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Ines - Hunting the Fox CD (album) cover





3.13 | 25 ratings

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3 stars It is unusual in itself to encounter a female keyboard player in prog. To have her front a band that takes her name is even rarer. Most shocking is that, although she looks like she possesses a lovely voice, she does not sing even once, preferring to hire an array of guest male vocalists to fulfill these mundane duties. Finally, although the music is in general keyboard oriented, plenty of latitude is left for guitar fills, so this does sound much more like a band than a solo artist.

What of their sound? It's pretty much a descendant of Phil Collins-dominated GENESIS circa 1980, with aspects of the Gabriel Era (the opening cut appears to be watching the skies quite closely for instance). More aggressive guitars reflecting the more modern neo prog movement are also in abundance, but I can't help noticing how drummer Thomas Schaufler dominates frequently, and how much he seems to like Phil Collins. Ines herself possesses a fat "Eleventh Earl of Mar" Banksian phenotype that completes the picture while making embryonic efforts at her own identity.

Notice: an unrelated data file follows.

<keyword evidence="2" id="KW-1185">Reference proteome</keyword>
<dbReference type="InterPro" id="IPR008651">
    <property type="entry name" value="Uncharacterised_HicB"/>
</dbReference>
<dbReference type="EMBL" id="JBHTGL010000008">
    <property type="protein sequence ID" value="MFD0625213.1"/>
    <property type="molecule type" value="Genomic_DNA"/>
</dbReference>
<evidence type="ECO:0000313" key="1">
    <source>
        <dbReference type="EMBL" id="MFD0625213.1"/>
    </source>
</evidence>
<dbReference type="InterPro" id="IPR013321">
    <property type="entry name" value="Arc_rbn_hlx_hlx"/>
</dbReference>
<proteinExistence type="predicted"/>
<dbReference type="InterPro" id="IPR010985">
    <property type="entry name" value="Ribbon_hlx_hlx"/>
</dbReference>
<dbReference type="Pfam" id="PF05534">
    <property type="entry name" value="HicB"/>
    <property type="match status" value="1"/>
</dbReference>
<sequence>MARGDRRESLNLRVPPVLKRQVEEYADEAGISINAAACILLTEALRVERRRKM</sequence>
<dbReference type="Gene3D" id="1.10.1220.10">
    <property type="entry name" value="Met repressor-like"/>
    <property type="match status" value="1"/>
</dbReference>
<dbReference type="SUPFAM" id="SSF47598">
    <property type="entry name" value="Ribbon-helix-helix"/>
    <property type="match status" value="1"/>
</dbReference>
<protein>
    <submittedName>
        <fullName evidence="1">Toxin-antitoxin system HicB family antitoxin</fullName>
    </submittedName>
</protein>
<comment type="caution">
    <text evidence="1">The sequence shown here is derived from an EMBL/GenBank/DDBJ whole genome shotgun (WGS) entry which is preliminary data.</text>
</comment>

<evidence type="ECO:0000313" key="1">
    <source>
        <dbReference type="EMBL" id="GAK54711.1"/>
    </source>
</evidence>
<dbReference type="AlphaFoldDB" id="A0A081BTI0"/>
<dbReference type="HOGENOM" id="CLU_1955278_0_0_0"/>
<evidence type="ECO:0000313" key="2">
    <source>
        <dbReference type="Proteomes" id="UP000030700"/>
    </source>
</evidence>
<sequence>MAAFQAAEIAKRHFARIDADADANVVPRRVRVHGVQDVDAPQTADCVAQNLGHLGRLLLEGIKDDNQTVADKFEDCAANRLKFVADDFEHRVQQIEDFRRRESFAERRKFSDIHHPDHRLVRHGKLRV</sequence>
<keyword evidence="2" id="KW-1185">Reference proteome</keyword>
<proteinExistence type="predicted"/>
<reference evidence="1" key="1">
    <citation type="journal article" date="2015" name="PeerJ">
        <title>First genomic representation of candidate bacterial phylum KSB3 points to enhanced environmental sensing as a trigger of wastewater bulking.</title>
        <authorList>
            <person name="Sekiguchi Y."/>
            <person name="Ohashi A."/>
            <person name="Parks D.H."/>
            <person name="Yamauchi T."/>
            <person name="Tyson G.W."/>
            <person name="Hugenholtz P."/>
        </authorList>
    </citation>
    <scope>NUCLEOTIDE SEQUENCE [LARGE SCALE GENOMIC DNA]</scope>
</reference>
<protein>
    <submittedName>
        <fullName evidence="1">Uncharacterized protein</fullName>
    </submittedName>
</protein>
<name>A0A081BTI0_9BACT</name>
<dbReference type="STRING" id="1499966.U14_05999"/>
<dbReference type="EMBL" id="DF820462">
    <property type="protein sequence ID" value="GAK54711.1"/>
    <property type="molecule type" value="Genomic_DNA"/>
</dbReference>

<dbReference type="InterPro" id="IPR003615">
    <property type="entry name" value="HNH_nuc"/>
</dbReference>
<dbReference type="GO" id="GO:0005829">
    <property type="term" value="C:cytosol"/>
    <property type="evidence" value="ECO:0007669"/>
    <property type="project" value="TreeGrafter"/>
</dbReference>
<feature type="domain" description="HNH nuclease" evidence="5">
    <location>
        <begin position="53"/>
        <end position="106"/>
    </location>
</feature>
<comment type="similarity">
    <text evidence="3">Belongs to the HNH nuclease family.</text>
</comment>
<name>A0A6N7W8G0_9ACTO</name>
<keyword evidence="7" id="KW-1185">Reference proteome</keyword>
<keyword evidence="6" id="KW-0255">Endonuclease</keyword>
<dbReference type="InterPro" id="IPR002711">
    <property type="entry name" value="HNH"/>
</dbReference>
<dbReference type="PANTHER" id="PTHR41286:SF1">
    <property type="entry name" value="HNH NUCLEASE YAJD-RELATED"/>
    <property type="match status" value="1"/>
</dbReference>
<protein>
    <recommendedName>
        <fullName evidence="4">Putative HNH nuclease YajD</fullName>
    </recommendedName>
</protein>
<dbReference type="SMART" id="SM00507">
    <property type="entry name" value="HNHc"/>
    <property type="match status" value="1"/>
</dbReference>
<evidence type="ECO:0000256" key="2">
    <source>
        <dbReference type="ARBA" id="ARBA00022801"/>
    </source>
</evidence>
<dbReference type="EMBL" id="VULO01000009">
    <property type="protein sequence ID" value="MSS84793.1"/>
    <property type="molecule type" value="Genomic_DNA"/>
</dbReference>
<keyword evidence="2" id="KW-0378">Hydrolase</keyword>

The array of singers acquit themselves well, passing as English language practitioners regardless of mother tongue. My interest was initially piqued by the presence of Harald Bareth of ANYONE's DAUGHTER, and indeed his performances on "Mother Moon", itself possessing a superior melodic progression, and "Earth Sun and Moon", an ALAN PARSONS styled light mystery, are among the highlights. So are both parts of "Union", the first a delicate acoustic guitar instrumental and the second an equally sweet synthesizer oriented ballad reminiscent of GROBSCHNITT's mellower work, although I suspect I am missing the prime reference.

The keystone cut is the 10 minute "In the Dark of Night" which, by virtue of its length, permits more development, remaining within a loosely song oriented structure, but complexity is clearly not Ines' strong suit. As impressive as the album's high points may be, much of the material is mundane, particularly in the latter half. "Inner Fight", "Hold the Dreams", and "Meet me on the Mountain" suffer from a lack of dynamism and a sense that the song is secondary to the musicians, ambling along with a lackluster gait like a fox with a bum knee.

This debut by Ines might not be the main prize, but if caught incidentally in your quest for something gamier, I daresay you will keep it around.

kenethlevine | 3/5 |


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